The cloud hanging over the Democratic heads of state contains the implicit threat from Sen. Joe Lieberman to leave the party. So leave, we say casually. Good riddance.
Not so fast. If Lieberman officially crosses the aisle, the Democrats stand to lose not just their party majority. In essence, it would mean that all the committee chairs now in the hands of ranking majority members, i.e., Democrats, can go right back to their predecessors. The chairmanship is the enabling power that allows the Senate to open investigations and hold the hearings we’re starting to see on Capitol Hill. That includes subpoena power – a force to reckon with.
A Lieberman defection means that investigations now in the works in the Senate will never see the light of day. And the more investigations, even if impeachment is off the table, the less power Bush has and the more Republicans will cut and run. That’s the Democratic strategy we see in place now. Should grounds for impeachment be embedded in any of the upcoming hearings, then the Democrats will get bipartisan support; it will be too obvious for even the Party regulars to ignore.
The sad part is that the Democrats wouldn’t be in such a tenuous position were it not for their former pal in Connecticut. The Democratic Party ought to be confessing to their supporters, with a red face, that “mistakes were made.” It’s hard to see how the Democrats didn’t see it coming.
When offering himself as a Democratic Party presidential candidate, running in the primaries in ‘03, Lieberman said: “I'm running for President because I love America - and hate the direction George W. Bush is taking us. … I'm an independent-minded Democrat, and I'm running for President to restore security and prosperity to America and integrity and fairness to the White House.”
[ Quoted by Project Vote Smart: http://www.vote-smart.org/npat.php?old=true&can_id=S0141103&npatform_id=326#Result] Square that with his current support for Bush policy in Iraq (and by default the Middle East, which is where his interests lie). When most people talk about the “direction of the country” they are referring to foreign policy and the Iraq War in particular. Not so with Joe, apparently. He has been lockstep with this Administration, waving the flag with the Iraq invasion and voting against the recent nonbinding resolution that expressed opposition to the policy.
Lieberman is independent all right. As soon as he lost the primary, he rushed out and formed his own “independent” Party. It was obvious that Lieberman, like his fellow Republicans, is a sore loser. He knew what he was doing and where the power was stored; it was his own security Lieberman wanted secured. Lieberman has been W’s greatest supporter ever since, giving credence to the canard that the Republicans are interested in bipartisanship and are willing to cross the aisle. It looks like Lieberman has become the frog prince.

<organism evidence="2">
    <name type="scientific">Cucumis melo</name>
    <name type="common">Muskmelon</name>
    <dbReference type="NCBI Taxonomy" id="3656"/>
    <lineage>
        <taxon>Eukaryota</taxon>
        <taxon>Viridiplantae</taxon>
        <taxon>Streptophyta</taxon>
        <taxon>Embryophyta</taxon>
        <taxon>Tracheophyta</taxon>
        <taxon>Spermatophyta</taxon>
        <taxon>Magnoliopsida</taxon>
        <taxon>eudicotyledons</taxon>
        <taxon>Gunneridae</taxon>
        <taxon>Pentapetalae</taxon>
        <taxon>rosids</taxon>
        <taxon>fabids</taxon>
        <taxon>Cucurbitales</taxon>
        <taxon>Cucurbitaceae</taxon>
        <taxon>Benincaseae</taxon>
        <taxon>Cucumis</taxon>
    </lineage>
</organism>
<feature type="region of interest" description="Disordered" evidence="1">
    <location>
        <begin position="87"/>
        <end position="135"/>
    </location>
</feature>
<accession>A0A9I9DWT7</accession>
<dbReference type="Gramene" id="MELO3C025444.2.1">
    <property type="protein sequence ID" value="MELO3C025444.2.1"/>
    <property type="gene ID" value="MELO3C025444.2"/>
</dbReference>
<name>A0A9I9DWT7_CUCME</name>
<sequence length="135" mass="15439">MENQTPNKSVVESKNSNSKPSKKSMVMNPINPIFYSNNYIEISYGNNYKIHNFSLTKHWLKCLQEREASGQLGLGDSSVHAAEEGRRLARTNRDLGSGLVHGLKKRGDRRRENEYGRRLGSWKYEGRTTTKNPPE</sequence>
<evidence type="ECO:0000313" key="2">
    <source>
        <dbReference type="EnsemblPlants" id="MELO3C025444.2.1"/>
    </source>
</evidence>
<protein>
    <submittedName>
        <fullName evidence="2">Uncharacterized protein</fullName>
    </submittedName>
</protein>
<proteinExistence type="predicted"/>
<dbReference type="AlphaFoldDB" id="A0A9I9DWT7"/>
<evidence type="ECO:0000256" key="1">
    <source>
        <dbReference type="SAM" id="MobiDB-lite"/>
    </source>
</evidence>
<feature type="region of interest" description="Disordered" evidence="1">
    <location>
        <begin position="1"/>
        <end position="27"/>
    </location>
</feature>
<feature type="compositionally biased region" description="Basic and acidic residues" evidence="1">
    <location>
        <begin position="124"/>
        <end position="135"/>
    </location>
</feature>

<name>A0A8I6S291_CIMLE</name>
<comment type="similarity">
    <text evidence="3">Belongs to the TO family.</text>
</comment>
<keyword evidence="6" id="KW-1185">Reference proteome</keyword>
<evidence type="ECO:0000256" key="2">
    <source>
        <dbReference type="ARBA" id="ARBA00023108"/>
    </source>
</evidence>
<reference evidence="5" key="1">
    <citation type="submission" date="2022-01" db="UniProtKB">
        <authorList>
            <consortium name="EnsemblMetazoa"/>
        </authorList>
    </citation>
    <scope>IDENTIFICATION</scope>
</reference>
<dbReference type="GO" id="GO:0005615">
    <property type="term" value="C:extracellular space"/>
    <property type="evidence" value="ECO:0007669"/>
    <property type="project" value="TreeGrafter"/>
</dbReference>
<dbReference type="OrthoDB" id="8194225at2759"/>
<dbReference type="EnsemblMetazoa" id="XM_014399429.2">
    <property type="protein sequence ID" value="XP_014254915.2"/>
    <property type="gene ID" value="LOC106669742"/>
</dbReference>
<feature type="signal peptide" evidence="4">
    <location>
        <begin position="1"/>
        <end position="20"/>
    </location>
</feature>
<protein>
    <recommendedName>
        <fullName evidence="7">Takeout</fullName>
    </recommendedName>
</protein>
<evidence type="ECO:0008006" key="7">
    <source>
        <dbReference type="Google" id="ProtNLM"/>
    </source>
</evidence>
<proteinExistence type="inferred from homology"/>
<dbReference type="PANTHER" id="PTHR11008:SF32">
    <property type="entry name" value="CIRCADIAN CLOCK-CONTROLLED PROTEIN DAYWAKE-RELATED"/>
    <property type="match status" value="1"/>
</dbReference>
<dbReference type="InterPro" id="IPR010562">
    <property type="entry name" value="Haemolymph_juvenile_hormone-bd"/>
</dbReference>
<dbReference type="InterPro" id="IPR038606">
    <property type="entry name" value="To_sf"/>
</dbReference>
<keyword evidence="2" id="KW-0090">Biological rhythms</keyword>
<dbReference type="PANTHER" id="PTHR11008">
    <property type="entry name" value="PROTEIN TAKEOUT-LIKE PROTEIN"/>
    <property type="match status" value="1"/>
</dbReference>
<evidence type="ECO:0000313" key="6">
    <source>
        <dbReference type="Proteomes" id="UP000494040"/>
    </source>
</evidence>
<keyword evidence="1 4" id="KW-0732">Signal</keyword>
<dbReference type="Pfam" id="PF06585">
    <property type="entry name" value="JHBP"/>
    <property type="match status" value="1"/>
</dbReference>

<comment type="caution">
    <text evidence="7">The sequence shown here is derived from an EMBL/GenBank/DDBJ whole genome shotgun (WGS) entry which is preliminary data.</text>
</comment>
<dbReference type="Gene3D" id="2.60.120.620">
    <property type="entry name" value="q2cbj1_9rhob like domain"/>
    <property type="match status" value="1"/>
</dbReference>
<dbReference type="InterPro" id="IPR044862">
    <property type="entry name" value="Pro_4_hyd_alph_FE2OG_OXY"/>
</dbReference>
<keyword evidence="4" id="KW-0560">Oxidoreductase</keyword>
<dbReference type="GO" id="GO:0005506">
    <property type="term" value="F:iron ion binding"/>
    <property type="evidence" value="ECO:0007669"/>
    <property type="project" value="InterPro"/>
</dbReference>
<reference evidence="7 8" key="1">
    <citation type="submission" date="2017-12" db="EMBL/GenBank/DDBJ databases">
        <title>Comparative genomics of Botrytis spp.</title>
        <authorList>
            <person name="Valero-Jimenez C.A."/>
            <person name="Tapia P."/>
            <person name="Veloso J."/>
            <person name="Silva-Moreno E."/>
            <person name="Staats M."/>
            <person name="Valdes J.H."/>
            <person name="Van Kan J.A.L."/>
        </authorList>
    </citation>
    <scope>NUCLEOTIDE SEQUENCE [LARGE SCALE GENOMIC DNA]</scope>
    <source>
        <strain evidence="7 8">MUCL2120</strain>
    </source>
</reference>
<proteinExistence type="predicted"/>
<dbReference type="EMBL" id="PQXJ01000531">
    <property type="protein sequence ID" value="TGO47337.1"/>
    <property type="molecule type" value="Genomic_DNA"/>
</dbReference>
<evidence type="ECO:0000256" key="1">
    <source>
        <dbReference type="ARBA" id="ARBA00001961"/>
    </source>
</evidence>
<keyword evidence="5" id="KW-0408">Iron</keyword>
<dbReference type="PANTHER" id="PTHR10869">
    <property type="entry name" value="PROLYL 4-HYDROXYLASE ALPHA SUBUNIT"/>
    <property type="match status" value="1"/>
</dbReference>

When Ned Lamont won the Democratic primary, the Democrats were careful not to go all out and support Lieberman, but they didn’t support Lamont as their Party’s candidate either. That Lieberman had to form his own Party in order to hold on to his seat says a lot, but more telling was that the Democrats refused to throw their weight behind the people’s candidate of choice. Most Democrats stayed out of it completely, preferring the safety of silence, guaranteeing Lamont’s loss in the process. In effect, Lamont got zero in real support from his own Party.
The Democrats’ tepid request to Lieberman to bow out was treated like a lose IED after he quickly maneuvered to run on his own. The Democrats could have filed suit to contest Lieberman’s third party, but didn’t. They had to abide by the election outcome, so what did they do? The Party accused of cutting and running, cut and ran from candidate Lamont. While feigning support, they withheld funding and then blamed Lamont for losing. It was politics and finesse at its best and serves to show why the Democrats are having trouble getting traction for a singular message. They split their party, abandoned the little guy even when the people voted for him, and then expected everyone to stay in line. That happens in Republican circles, but not so fast in the Democratic lane. Oh, and in case no one noticed, Lieberman lists himself as an Independent/Democrat; his “Connecticut for Lieberman” Party was abandoned after the election. His dual party listing indicates he can go whatever way the wind blows—and he will.